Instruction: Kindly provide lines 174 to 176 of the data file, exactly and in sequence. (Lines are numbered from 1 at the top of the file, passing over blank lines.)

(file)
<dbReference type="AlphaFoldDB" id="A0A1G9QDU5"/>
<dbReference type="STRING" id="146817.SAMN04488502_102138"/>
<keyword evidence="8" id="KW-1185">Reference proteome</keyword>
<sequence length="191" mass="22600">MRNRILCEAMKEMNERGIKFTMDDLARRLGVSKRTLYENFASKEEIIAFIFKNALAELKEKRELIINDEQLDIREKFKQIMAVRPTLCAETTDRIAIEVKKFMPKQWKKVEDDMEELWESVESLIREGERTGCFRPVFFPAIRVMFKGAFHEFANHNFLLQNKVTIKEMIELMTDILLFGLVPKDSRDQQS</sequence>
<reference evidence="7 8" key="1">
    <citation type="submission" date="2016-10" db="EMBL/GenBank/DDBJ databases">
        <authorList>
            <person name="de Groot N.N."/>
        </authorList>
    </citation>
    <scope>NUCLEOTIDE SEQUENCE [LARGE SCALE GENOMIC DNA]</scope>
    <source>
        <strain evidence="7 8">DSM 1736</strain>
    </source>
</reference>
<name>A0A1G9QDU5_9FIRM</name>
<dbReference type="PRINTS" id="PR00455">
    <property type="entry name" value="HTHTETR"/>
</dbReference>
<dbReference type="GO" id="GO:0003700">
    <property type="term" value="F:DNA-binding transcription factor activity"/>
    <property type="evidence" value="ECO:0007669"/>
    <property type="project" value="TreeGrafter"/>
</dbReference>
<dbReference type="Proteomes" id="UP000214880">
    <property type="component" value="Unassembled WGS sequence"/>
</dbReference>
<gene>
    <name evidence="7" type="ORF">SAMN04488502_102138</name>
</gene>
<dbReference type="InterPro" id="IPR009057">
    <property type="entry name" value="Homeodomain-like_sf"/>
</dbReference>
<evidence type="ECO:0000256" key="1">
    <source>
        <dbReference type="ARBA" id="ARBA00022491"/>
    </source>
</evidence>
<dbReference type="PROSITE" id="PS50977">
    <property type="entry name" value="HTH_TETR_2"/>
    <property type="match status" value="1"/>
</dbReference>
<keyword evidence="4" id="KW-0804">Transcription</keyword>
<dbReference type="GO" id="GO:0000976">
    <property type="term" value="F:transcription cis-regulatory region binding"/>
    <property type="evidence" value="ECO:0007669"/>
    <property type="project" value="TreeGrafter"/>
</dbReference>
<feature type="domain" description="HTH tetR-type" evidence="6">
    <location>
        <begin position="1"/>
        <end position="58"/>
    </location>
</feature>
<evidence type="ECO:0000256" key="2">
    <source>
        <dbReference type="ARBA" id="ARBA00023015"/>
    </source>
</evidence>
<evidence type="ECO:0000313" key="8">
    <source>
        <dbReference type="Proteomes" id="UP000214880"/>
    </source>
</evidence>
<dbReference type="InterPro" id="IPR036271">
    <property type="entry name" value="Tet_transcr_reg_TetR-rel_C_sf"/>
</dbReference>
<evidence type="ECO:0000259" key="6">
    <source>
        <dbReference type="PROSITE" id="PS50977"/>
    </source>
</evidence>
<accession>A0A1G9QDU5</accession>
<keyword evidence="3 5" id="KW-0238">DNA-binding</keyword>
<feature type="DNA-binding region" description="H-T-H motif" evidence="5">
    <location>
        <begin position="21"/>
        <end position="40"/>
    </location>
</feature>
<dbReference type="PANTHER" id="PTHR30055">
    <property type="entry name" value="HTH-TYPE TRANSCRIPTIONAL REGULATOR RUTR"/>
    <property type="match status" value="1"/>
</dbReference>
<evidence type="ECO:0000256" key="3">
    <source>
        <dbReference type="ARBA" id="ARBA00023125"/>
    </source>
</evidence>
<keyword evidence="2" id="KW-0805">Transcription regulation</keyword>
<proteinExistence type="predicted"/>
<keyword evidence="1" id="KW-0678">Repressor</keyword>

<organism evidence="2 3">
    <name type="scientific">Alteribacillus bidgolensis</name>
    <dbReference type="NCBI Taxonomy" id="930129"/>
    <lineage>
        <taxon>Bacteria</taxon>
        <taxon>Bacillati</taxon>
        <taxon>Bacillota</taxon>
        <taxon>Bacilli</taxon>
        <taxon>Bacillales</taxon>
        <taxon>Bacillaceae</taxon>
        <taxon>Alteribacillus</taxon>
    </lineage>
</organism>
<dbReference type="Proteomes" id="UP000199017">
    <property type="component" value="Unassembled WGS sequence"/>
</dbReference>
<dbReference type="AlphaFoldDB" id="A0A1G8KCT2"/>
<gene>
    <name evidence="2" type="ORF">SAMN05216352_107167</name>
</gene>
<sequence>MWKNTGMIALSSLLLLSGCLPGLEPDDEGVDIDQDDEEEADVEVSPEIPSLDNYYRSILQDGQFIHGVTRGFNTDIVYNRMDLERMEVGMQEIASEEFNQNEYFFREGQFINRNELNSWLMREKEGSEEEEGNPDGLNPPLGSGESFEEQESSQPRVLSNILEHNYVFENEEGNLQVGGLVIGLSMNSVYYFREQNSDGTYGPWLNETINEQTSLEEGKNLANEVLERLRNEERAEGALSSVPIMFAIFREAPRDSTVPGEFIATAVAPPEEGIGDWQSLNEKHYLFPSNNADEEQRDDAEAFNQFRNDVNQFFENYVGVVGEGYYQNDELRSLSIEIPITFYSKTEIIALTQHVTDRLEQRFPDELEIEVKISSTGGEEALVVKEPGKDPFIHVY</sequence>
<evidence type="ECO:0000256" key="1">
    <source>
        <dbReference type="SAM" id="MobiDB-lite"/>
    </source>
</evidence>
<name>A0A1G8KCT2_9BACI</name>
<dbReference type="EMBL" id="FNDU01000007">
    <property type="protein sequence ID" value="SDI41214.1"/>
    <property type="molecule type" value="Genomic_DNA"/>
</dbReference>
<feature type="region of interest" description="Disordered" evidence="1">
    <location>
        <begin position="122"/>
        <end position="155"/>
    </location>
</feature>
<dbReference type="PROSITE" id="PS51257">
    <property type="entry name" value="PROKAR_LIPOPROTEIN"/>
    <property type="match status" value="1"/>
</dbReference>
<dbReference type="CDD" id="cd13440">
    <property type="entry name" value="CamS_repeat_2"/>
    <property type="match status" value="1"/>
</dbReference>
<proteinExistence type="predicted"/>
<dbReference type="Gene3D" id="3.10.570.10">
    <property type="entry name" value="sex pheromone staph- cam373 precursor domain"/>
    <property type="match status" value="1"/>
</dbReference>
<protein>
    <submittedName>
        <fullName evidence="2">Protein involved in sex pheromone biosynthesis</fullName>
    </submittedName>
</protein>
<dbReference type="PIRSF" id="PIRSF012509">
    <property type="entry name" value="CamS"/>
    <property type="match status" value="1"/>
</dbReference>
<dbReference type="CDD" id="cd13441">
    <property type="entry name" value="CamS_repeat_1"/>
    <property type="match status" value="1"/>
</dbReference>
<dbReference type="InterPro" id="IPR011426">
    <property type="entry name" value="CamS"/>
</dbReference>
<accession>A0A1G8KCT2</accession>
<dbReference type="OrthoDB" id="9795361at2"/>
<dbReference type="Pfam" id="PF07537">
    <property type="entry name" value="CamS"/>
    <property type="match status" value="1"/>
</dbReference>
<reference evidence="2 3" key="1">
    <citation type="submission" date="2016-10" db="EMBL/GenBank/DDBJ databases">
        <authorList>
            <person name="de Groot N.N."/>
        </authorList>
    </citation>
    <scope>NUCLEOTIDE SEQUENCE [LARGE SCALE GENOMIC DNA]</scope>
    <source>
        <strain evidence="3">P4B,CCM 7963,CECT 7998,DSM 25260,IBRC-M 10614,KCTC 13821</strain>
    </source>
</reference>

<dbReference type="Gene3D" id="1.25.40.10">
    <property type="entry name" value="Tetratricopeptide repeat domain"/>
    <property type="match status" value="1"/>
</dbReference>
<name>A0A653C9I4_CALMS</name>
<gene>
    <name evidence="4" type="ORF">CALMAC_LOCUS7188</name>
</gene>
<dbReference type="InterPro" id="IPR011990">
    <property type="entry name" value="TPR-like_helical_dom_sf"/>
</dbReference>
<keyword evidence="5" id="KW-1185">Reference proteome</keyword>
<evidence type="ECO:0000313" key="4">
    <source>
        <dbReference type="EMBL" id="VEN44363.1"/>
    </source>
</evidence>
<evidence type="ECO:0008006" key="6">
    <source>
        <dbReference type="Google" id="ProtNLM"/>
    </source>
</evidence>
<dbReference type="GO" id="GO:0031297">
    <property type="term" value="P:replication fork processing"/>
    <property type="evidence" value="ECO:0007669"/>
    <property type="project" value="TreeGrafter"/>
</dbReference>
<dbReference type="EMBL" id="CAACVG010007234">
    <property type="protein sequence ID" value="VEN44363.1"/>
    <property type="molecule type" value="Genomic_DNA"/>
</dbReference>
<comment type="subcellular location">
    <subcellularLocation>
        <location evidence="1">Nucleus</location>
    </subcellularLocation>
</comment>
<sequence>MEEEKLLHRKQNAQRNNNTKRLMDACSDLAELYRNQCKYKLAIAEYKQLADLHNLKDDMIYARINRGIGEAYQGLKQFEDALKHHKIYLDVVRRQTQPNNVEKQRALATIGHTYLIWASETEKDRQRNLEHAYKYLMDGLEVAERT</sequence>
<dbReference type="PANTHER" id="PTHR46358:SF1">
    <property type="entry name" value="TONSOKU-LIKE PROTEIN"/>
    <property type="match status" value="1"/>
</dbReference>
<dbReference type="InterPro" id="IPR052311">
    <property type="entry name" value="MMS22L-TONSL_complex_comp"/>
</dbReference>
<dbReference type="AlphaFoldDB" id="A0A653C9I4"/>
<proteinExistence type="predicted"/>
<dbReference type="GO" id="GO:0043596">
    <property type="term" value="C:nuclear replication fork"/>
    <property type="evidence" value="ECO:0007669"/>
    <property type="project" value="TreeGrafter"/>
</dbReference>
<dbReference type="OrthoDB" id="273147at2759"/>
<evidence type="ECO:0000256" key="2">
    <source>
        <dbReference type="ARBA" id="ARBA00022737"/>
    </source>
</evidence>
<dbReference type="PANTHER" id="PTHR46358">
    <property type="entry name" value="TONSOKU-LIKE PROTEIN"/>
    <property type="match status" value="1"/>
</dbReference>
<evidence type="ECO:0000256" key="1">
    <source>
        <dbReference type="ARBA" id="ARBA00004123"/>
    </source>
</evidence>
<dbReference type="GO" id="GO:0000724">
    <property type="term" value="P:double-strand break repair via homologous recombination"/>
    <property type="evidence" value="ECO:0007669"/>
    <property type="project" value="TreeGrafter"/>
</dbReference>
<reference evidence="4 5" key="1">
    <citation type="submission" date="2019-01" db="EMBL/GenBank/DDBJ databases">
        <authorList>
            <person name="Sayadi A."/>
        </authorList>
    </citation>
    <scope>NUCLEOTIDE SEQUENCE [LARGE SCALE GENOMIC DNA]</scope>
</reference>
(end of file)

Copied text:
    </source>
</reference>

<dbReference type="Gene3D" id="1.25.40.10">